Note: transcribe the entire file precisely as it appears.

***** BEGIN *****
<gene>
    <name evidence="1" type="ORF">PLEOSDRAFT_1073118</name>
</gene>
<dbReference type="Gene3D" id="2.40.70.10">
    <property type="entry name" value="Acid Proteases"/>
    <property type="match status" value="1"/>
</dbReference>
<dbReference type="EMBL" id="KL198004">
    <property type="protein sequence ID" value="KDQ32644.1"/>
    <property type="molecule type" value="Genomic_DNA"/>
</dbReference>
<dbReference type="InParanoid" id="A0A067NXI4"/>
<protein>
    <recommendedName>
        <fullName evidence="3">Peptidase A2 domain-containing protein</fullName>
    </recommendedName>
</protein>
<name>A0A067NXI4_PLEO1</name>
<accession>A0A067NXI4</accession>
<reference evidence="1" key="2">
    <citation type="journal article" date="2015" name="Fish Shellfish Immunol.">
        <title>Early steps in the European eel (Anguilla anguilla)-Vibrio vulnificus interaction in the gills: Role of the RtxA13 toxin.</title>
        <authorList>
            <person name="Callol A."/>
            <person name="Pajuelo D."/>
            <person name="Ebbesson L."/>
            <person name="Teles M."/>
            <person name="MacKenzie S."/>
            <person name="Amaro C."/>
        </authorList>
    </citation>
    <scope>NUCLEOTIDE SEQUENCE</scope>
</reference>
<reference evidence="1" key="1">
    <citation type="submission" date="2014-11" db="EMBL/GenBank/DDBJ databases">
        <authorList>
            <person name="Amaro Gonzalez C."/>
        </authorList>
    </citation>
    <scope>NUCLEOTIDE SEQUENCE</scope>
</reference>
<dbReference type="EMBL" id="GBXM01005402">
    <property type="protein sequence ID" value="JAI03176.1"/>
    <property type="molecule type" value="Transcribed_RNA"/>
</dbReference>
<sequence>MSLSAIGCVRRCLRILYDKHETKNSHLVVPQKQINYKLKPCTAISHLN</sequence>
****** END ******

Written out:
<gene>
    <name evidence="1" type="ORF">PLEOSDRAFT_1073118</name>
</gene>
<dbReference type="Gene3D" id="2.40.70.10">
    <property type="entry name" value="Acid Proteases"/>
    <property type="match status" value="1"/>
</dbReference>
<dbReference type="EMBL" id="KL198004">
    <property type="protein sequence ID" value="KDQ32644.1"/>
    <property type="molecule type" value="Genomic_DNA"/>
</dbReference>
<dbReference type="InParanoid" id="A0A067NXI4"/>
<protein>
    <recommendedName>
        <fullName evidence="3">Peptidase A2 domain-containing protein</fullName>
    </recommendedName>
</protein>
<name>A0A067NXI4_PLEO1</name>
<accession>A0A067NXI4</accession>
<reference evidence="1" key="2">
    <citation type="journal article" date="2015" name="Fish Shellfish Immunol.">
        <title>Early steps in the European eel (Anguilla anguilla)-Vibrio vulnificus interaction in the gills: Role of the RtxA13 toxin.</title>
        <authorList>
            <person name="Callol A."/>
            <person name="Pajuelo D."/>
            <person name="Ebbesson L."/>
            <person name="Teles M."/>
            <person name="MacKenzie S."/>
            <person name="Amaro C."/>
        </authorList>
    </citation>
    <scope>NUCLEOTIDE SEQUENCE</scope>
</reference>
<reference evidence="1" key="1">
    <citation type="submission" date="2014-11" db="EMBL/GenBank/DDBJ databases">
        <authorList>
            <person name="Amaro Gonzalez C."/>
        </authorList>
    </citation>
    <scope>NUCLEOTIDE SEQUENCE</scope>
</reference>
<dbReference type="EMBL" id="GBXM01005402">
    <property type="protein sequence ID" value="JAI03176.1"/>
    <property type="molecule type" value="Transcribed_RNA"/>
</dbReference>
<sequence>MSLSAIGCVRRCLRILYDKHETKNSHLVVPQKQINYKLKPCTAISHLN</sequence>